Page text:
Discovering Your New World With Analytics

October 10, 2011

columbus route analytics 300x209 photo (advanced analytics)As we celebrate the discovery of the New World, is it a stretch to say that

columbus route analytics 300x209 photo (advanced analytics)As we celebrate the discovery of the New World, is it a stretch to say that data analytics and Business Intelligence are, in their essences, modern day tools for discovering new worlds. No, you can’t construct a planet with analytics, but a world is not just a planet. A world is first and foremost a mental construct, an understanding of what lies around you—that which shapes you, and in turn can be shaped by you.

Thus the world of medieval Europe did not include the Americas, because Europeans did not know they existed. And after 1492 Europeans spoke of a New World, previously unknown to them. (Meanwhile, native Americans spoke of troublesome intruders in their world.)

Making Data Coherent

Pure, raw data is not enough to create a world. Until the data is organized it may just as well be random noise, filled with data but conveying no actual information. To build worlds we must organize that raw data into a coherent form.

Literate civilization began with organizing data. About 10,000 years ago people in western Asia started using bags of pebbles to organize and record data about their herds. A few thousand years later this data-organizing technology evolved into the earliest writing systems.

It took a few more thousand years for data analytics to go much beyond counting heads of cattle. The next big advance came in the Middle Ages, when Italian merchants hit on the idea of double-entry bookkeeping. Data became more coherent, and this more powerful tool for financial data manipulation brought about the glories of Renaissance Venice and Florence.

That is more or less how things remained until very recently, when computers made it possible to start playing with data even more creatively.

Big Data and Alternate Pictures

For one thing, computers have allowed us to gather a lot more data—so much more that we now speak of big data. Yet big data would be useless without the power to manipulate and organize it. What is even more striking than the amount of data is the power analytics gives us to turn that data around and look at it in different ways.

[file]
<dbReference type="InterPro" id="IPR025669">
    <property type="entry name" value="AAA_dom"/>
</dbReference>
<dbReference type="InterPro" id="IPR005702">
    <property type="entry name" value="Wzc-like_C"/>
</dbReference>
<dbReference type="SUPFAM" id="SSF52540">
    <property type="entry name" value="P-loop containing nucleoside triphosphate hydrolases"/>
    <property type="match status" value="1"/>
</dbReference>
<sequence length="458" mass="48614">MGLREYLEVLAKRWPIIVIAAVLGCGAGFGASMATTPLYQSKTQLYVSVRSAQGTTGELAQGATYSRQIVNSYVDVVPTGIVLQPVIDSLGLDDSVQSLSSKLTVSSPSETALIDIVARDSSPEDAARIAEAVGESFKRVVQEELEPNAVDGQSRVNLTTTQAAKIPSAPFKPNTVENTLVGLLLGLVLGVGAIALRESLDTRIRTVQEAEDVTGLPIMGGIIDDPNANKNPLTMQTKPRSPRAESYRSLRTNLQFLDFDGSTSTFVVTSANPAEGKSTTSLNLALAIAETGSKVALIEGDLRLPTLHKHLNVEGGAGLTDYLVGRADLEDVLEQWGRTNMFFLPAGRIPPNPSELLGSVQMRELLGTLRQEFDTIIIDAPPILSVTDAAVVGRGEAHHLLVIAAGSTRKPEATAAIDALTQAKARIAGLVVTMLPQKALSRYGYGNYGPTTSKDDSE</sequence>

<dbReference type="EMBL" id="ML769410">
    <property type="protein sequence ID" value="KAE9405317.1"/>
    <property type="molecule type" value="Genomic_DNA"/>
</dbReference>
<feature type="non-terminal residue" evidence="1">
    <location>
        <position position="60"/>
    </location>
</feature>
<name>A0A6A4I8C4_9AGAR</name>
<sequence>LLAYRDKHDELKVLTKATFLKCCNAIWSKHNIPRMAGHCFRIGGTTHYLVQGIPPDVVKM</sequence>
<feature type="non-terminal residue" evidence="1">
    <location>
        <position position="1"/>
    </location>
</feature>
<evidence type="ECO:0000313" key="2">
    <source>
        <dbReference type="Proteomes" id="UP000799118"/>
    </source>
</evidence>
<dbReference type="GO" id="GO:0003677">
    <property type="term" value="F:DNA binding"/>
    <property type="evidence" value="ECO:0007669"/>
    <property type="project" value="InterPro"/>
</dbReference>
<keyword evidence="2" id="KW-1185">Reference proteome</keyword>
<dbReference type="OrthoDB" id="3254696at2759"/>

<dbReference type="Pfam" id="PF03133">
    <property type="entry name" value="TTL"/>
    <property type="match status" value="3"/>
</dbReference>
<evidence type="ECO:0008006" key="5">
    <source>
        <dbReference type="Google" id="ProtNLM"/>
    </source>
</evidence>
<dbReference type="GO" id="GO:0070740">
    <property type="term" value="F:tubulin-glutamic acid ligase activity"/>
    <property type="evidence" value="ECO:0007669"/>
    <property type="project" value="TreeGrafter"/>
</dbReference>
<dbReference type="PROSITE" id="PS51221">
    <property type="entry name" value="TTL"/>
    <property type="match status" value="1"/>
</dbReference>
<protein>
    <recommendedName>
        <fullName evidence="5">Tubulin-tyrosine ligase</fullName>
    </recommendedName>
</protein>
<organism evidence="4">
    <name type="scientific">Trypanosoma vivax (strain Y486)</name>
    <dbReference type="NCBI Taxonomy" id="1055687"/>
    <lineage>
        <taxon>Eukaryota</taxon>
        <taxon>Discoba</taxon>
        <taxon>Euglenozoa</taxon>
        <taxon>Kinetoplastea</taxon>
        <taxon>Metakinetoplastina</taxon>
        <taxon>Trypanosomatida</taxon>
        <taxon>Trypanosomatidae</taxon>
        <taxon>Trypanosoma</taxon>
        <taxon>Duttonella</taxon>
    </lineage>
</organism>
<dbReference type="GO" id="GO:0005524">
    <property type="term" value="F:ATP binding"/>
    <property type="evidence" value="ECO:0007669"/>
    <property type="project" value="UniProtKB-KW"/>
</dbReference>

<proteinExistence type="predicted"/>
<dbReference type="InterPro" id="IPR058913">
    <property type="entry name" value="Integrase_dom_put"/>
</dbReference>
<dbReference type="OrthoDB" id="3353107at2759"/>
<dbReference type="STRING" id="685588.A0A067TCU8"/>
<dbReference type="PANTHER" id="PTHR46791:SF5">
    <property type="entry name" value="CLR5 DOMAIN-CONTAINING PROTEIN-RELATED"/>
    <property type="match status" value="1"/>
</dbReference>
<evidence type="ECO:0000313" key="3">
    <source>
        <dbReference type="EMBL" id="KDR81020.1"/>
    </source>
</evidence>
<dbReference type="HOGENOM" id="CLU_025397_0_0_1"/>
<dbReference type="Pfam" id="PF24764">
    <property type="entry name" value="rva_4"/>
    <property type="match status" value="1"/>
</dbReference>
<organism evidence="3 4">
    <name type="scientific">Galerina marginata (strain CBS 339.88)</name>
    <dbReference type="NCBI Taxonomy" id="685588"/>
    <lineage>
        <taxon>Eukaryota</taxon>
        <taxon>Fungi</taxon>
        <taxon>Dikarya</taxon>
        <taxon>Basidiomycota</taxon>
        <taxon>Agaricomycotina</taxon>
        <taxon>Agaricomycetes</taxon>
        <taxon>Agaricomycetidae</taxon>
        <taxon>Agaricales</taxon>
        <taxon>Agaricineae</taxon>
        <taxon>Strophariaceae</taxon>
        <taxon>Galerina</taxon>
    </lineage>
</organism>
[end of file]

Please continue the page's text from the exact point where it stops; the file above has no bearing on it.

And that is changing—enhancing—the worlds we can create. In the world of finance, we can now trace flows of value that previously could not be identified.  And the power of playing with big data has created thousands of new worlds where anyone with a computer and an interest in how money works can put together sophisticated financial models with a few keystrokes and clicks.

These powerful new tools won’t solve every problem. In the world of Westeros, in Game of Thrones, more data patterns might not solve the problem of the Starks and Lannisters. (In the real world of late medieval England it took unlovable old Henry VII to solve the equivalent problem of York versus Lancaster.)

But if the power of analytics can’t solve every problem, at least it can help bring a fresh look to problems and possible solutions. And in the latest stage of building worlds this power to play with data is becoming simple and intuitive. Now analytics users can concentrate on creating patterns, without worrying about the internal mechanics of the pattern-building process.

What worlds would you like to build? Powerful, simple analytics and BI tools can help you build them.